And, he added, the 30- to 35-year-olds are emulating past generations by following a well-trod path to the suburbs. Some industry analysts had been positing that the Millennials had radically changed their lifestyle choices, preferring central city locations to the three-bedroom, two-bath house in the suburbs. Not so.

“They’re getting married, having kids and moving out of the city center,” said Duncan. That spells opportunity for the housing industry because development is usually cheaper and easier as builders move out from the central core. They can build more affordable housing for those new home buyers in Westchester County, N.Y., Fairfax County, Va, Orange County, Calif., or innumerable less expensive suburbs all around the country than they could in the high-cost city centers.

Millennials are also amping up demand for the offerings of aging empty nesters looking to sell so they can downsize from their family homes or retire to another area.

Besides low supplies, there are additional speed bumps for home sales. For one thing, salaries have still not bounced all the way back to pre-recession levels. Millennials earn an average of $6,000 less annually in real dollar terms than the same age cohort did 10 years ago. And lenders are still significantly more tight-fisted than they were during the housing boom years when, it was said, anyone who could fog a mirror could obtain a mortgage.

According to Duncan,  there’s been enough solid job growth that pressure has been exerted on many human resources departments to sweeten their job offers.  As a result, income has begun to show some gains. With more young Americans working and making more money, they finally have the means to follow their dreams of homeownership again.

Prices elevating

Prices are running up much faster than inflation. Nationally, the median home sold for $244,100 in July. That marked the 53rd straight month of year-over-year price gains.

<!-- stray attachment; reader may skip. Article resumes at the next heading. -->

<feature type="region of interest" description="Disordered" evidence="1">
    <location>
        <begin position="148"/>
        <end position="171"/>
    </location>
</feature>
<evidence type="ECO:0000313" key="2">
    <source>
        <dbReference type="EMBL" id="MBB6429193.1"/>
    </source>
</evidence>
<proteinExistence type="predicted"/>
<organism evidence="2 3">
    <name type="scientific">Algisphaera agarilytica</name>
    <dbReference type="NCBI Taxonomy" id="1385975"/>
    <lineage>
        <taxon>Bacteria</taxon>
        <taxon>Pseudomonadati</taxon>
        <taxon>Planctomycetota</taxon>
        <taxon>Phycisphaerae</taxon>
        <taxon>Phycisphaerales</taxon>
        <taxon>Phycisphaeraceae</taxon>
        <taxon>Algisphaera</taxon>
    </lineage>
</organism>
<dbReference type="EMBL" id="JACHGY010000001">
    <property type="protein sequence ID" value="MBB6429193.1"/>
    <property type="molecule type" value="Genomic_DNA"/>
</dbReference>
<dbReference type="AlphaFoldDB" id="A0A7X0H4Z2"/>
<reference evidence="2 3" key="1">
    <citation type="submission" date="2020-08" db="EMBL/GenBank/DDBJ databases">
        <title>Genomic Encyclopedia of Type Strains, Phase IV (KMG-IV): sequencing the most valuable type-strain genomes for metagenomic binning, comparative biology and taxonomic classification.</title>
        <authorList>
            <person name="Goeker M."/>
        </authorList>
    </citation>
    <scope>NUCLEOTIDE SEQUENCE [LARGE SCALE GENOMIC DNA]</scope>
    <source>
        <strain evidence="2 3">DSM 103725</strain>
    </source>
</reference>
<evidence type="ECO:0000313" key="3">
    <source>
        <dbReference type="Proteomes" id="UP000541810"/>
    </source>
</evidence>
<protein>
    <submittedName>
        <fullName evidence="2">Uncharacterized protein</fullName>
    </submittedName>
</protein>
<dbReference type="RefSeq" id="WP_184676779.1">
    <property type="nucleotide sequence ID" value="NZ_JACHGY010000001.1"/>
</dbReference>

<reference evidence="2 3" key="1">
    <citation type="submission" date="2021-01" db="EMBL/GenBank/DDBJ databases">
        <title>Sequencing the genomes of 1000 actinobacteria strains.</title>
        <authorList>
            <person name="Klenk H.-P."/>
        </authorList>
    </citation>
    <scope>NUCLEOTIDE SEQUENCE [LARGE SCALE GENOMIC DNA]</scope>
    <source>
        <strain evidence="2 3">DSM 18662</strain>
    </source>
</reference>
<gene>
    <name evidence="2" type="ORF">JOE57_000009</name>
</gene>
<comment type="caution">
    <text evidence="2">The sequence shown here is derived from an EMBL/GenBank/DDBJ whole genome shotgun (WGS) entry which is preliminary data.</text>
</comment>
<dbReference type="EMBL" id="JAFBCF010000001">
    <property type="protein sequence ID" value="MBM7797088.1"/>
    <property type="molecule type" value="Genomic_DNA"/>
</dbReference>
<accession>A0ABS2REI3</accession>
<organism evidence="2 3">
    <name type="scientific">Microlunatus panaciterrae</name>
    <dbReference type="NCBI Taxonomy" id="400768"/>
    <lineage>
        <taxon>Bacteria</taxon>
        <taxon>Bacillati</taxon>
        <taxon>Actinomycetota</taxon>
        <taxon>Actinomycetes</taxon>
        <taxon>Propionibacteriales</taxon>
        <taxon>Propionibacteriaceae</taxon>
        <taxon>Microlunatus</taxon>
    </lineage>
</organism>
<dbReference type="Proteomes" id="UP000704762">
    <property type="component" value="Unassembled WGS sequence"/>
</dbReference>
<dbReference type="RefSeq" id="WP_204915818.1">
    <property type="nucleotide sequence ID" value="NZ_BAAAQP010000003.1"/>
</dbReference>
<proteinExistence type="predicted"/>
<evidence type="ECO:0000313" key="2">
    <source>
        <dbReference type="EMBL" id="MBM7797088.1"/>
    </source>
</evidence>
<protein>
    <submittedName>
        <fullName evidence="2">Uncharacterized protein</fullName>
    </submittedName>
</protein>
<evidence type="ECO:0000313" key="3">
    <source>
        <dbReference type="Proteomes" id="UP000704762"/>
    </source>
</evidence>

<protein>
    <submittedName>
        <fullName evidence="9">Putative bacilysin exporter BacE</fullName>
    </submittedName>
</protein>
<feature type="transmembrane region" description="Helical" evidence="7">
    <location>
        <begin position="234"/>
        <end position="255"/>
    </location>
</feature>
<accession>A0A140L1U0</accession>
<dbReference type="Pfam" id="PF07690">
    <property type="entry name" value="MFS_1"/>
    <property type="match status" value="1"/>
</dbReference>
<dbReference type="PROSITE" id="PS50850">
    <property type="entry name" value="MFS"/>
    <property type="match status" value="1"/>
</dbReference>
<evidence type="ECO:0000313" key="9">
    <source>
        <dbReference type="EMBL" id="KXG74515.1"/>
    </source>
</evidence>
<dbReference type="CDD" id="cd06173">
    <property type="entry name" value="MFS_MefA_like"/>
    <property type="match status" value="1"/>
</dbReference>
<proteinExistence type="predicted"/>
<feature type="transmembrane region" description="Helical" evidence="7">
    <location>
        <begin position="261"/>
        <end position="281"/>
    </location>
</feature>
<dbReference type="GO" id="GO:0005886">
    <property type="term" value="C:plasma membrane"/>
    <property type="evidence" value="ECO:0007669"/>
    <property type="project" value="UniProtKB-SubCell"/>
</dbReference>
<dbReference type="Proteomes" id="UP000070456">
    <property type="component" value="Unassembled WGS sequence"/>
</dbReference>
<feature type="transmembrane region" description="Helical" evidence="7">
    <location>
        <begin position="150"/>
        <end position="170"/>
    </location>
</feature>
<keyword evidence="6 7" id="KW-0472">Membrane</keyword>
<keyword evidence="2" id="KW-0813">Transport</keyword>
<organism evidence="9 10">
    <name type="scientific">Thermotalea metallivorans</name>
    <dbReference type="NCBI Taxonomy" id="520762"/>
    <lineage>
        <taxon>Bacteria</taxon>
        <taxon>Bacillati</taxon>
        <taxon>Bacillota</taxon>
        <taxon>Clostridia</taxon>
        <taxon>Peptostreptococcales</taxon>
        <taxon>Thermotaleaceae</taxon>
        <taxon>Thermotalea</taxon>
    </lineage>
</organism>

The West was the only region that reported a month-over-month sales increase in July, but, at an annual rate of 1.23 million, sales were still off 0.8% from July, 2015. Sales in the Midwest were flat year-over-year, while the South’s sales came in at negative 1.8%. The Northeast recorded the biggest month-over-month drop at 13.2%, which led to a 5.7% year-over-year decrease.

Here are year-over-year sales changes by region:

Region Home sales % Sales change year-over-year Median home price % Price change year-over-year
Northeast 660,000 -5.7% $284,000 3.3%
Midwest 1.28 million 0% $194,000 5.0%
South 2.22 million -1.8% $214,500 6.6%
West 1.23 million -0.8% $346,100 6.4%

Source: National Association of Realtors


Les is a Real Estate Market Specialist for Coldwell Banker Real Estate.

Born and raised in Whitestone, N.Y., and never having lived outside of NYC, Les is a graduate of City College of New York in Manhattan. Les switched careers in his late 30s, studying writing at New School and Brooklyn Polytechnic, now the New York University Polytechnic School of Engineering. Les has written for several magazines and copyedited books on early childhood education prior to joining CNNMoney as a personal finance writer, where his main beat was real estate. His wife and partner of 42 years is a retired magazine editor who spent her career at the New York Zoological Society (Bronx Zoo). They are residents of the Upper West Side.